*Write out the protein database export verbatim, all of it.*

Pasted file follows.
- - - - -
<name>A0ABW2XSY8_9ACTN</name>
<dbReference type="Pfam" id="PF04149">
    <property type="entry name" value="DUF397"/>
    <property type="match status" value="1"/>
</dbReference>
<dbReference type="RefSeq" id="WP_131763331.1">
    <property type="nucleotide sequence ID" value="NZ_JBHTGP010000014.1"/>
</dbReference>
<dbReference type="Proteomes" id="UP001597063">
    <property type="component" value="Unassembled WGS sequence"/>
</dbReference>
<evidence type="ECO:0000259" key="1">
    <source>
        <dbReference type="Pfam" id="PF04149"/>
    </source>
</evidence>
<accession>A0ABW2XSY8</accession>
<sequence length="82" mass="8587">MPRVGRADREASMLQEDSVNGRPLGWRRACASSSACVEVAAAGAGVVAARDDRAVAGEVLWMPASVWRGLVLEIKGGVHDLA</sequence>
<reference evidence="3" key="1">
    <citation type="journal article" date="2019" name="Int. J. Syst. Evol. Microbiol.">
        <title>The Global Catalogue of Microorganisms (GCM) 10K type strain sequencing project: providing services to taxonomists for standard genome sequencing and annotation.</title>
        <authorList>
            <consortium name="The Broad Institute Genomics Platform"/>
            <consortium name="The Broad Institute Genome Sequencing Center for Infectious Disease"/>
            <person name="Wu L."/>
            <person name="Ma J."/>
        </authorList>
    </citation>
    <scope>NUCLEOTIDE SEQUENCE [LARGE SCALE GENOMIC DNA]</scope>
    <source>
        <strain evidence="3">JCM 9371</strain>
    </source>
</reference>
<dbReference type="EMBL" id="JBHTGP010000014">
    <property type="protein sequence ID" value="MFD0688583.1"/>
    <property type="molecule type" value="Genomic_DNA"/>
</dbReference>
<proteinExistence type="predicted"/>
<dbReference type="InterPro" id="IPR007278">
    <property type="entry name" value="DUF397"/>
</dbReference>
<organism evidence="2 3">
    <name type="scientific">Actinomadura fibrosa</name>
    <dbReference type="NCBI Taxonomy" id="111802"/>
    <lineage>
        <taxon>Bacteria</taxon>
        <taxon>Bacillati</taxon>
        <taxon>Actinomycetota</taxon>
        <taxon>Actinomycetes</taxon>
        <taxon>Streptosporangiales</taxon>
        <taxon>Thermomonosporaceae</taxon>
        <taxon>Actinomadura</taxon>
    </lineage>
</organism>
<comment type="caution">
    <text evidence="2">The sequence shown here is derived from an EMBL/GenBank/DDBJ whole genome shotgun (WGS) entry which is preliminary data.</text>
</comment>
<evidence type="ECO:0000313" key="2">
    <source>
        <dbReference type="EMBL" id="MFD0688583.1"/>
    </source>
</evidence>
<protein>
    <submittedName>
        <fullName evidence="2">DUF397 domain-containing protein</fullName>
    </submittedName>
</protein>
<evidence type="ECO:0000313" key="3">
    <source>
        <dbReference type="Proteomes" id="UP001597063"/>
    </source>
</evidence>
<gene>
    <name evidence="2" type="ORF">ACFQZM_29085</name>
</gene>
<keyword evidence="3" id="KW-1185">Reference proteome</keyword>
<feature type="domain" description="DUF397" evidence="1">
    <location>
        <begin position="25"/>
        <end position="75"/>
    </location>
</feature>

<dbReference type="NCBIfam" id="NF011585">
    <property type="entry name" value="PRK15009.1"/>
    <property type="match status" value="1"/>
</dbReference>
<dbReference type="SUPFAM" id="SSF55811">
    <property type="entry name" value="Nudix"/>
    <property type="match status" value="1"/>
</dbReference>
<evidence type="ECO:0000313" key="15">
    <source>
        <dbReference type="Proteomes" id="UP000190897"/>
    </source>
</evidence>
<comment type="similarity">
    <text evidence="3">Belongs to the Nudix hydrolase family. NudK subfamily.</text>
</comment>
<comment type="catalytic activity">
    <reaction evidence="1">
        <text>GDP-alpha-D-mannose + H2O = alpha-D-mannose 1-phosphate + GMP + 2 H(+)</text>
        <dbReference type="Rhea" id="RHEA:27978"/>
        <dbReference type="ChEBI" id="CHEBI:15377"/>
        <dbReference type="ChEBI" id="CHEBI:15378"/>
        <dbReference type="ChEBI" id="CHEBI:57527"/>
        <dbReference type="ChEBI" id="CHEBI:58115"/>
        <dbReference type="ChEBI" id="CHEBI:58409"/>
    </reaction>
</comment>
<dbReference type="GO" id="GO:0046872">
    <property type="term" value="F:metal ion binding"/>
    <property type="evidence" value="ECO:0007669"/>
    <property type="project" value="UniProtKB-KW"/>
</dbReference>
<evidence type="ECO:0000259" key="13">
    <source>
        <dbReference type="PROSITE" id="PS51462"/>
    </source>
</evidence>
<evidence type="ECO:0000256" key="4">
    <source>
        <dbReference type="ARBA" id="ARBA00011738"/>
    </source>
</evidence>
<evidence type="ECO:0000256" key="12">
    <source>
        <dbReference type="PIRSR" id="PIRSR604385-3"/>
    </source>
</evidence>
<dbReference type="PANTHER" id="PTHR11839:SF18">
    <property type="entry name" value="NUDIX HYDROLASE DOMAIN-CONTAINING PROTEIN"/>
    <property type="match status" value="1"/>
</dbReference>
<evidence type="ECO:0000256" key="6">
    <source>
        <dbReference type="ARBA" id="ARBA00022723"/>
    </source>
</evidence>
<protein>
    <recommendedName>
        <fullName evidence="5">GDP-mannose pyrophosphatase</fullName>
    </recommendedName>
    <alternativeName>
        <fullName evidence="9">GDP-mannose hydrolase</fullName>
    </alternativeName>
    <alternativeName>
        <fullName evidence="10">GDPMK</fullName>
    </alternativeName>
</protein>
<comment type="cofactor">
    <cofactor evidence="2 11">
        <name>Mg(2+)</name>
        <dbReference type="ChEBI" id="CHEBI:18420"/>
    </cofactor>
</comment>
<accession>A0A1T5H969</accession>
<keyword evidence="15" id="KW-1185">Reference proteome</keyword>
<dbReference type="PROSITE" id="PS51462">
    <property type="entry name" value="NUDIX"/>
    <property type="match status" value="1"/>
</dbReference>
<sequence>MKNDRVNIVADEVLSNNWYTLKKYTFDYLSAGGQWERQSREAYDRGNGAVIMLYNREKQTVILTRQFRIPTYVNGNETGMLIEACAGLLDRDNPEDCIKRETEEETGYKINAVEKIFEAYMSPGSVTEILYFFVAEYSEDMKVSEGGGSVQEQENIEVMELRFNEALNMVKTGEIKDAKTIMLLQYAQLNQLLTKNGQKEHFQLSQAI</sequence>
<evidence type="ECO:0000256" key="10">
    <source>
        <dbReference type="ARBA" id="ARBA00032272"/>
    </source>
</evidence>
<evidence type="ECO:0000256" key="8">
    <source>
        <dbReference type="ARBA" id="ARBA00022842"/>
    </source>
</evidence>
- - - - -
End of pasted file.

<name>A0ABW2XSY8_9ACTN</name>
<dbReference type="Pfam" id="PF04149">
    <property type="entry name" value="DUF397"/>
    <property type="match status" value="1"/>
</dbReference>
<dbReference type="RefSeq" id="WP_131763331.1">
    <property type="nucleotide sequence ID" value="NZ_JBHTGP010000014.1"/>
</dbReference>
<dbReference type="Proteomes" id="UP001597063">
    <property type="component" value="Unassembled WGS sequence"/>
</dbReference>
<evidence type="ECO:0000259" key="1">
    <source>
        <dbReference type="Pfam" id="PF04149"/>
    </source>
</evidence>
<accession>A0ABW2XSY8</accession>
<sequence length="82" mass="8587">MPRVGRADREASMLQEDSVNGRPLGWRRACASSSACVEVAAAGAGVVAARDDRAVAGEVLWMPASVWRGLVLEIKGGVHDLA</sequence>
<reference evidence="3" key="1">
    <citation type="journal article" date="2019" name="Int. J. Syst. Evol. Microbiol.">
        <title>The Global Catalogue of Microorganisms (GCM) 10K type strain sequencing project: providing services to taxonomists for standard genome sequencing and annotation.</title>
        <authorList>
            <consortium name="The Broad Institute Genomics Platform"/>
            <consortium name="The Broad Institute Genome Sequencing Center for Infectious Disease"/>
            <person name="Wu L."/>
            <person name="Ma J."/>
        </authorList>
    </citation>
    <scope>NUCLEOTIDE SEQUENCE [LARGE SCALE GENOMIC DNA]</scope>
    <source>
        <strain evidence="3">JCM 9371</strain>
    </source>
</reference>
<dbReference type="EMBL" id="JBHTGP010000014">
    <property type="protein sequence ID" value="MFD0688583.1"/>
    <property type="molecule type" value="Genomic_DNA"/>
</dbReference>
<proteinExistence type="predicted"/>
<dbReference type="InterPro" id="IPR007278">
    <property type="entry name" value="DUF397"/>
</dbReference>
<organism evidence="2 3">
    <name type="scientific">Actinomadura fibrosa</name>
    <dbReference type="NCBI Taxonomy" id="111802"/>
    <lineage>
        <taxon>Bacteria</taxon>
        <taxon>Bacillati</taxon>
        <taxon>Actinomycetota</taxon>
        <taxon>Actinomycetes</taxon>
        <taxon>Streptosporangiales</taxon>
        <taxon>Thermomonosporaceae</taxon>
        <taxon>Actinomadura</taxon>
    </lineage>
</organism>
<comment type="caution">
    <text evidence="2">The sequence shown here is derived from an EMBL/GenBank/DDBJ whole genome shotgun (WGS) entry which is preliminary data.</text>
</comment>
<evidence type="ECO:0000313" key="2">
    <source>
        <dbReference type="EMBL" id="MFD0688583.1"/>
    </source>
</evidence>
<protein>
    <submittedName>
        <fullName evidence="2">DUF397 domain-containing protein</fullName>
    </submittedName>
</protein>
<evidence type="ECO:0000313" key="3">
    <source>
        <dbReference type="Proteomes" id="UP001597063"/>
    </source>
</evidence>
<gene>
    <name evidence="2" type="ORF">ACFQZM_29085</name>
</gene>
<keyword evidence="3" id="KW-1185">Reference proteome</keyword>
<feature type="domain" description="DUF397" evidence="1">
    <location>
        <begin position="25"/>
        <end position="75"/>
    </location>
</feature>

<dbReference type="NCBIfam" id="NF011585">
    <property type="entry name" value="PRK15009.1"/>
    <property type="match status" value="1"/>
</dbReference>
<dbReference type="SUPFAM" id="SSF55811">
    <property type="entry name" value="Nudix"/>
    <property type="match status" value="1"/>
</dbReference>
<evidence type="ECO:0000313" key="15">
    <source>
        <dbReference type="Proteomes" id="UP000190897"/>
    </source>
</evidence>
<comment type="similarity">
    <text evidence="3">Belongs to the Nudix hydrolase family. NudK subfamily.</text>
</comment>
<comment type="catalytic activity">
    <reaction evidence="1">
        <text>GDP-alpha-D-mannose + H2O = alpha-D-mannose 1-phosphate + GMP + 2 H(+)</text>
        <dbReference type="Rhea" id="RHEA:27978"/>
        <dbReference type="ChEBI" id="CHEBI:15377"/>
        <dbReference type="ChEBI" id="CHEBI:15378"/>
        <dbReference type="ChEBI" id="CHEBI:57527"/>
        <dbReference type="ChEBI" id="CHEBI:58115"/>
        <dbReference type="ChEBI" id="CHEBI:58409"/>
    </reaction>
</comment>
<dbReference type="GO" id="GO:0046872">
    <property type="term" value="F:metal ion binding"/>
    <property type="evidence" value="ECO:0007669"/>
    <property type="project" value="UniProtKB-KW"/>
</dbReference>
<evidence type="ECO:0000259" key="13">
    <source>
        <dbReference type="PROSITE" id="PS51462"/>
    </source>
</evidence>
<evidence type="ECO:0000256" key="4">
    <source>
        <dbReference type="ARBA" id="ARBA00011738"/>
    </source>
</evidence>
<evidence type="ECO:0000256" key="12">
    <source>
        <dbReference type="PIRSR" id="PIRSR604385-3"/>
    </source>
</evidence>
<dbReference type="PANTHER" id="PTHR11839:SF18">
    <property type="entry name" value="NUDIX HYDROLASE DOMAIN-CONTAINING PROTEIN"/>
    <property type="match status" value="1"/>
</dbReference>
<evidence type="ECO:0000256" key="6">
    <source>
        <dbReference type="ARBA" id="ARBA00022723"/>
    </source>
</evidence>
<protein>
    <recommendedName>
        <fullName evidence="5">GDP-mannose pyrophosphatase</fullName>
    </recommendedName>
    <alternativeName>
        <fullName evidence="9">GDP-mannose hydrolase</fullName>
    </alternativeName>
    <alternativeName>
        <fullName evidence="10">GDPMK</fullName>
    </alternativeName>
</protein>
<comment type="cofactor">
    <cofactor evidence="2 11">
        <name>Mg(2+)</name>
        <dbReference type="ChEBI" id="CHEBI:18420"/>
    </cofactor>
</comment>
<accession>A0A1T5H969</accession>
<keyword evidence="15" id="KW-1185">Reference proteome</keyword>
<dbReference type="PROSITE" id="PS51462">
    <property type="entry name" value="NUDIX"/>
    <property type="match status" value="1"/>
</dbReference>
<sequence>MKNDRVNIVADEVLSNNWYTLKKYTFDYLSAGGQWERQSREAYDRGNGAVIMLYNREKQTVILTRQFRIPTYVNGNETGMLIEACAGLLDRDNPEDCIKRETEEETGYKINAVEKIFEAYMSPGSVTEILYFFVAEYSEDMKVSEGGGSVQEQENIEVMELRFNEALNMVKTGEIKDAKTIMLLQYAQLNQLLTKNGQKEHFQLSQAI</sequence>
<evidence type="ECO:0000256" key="10">
    <source>
        <dbReference type="ARBA" id="ARBA00032272"/>
    </source>
</evidence>
<evidence type="ECO:0000256" key="8">
    <source>
        <dbReference type="ARBA" id="ARBA00022842"/>
    </source>
</evidence>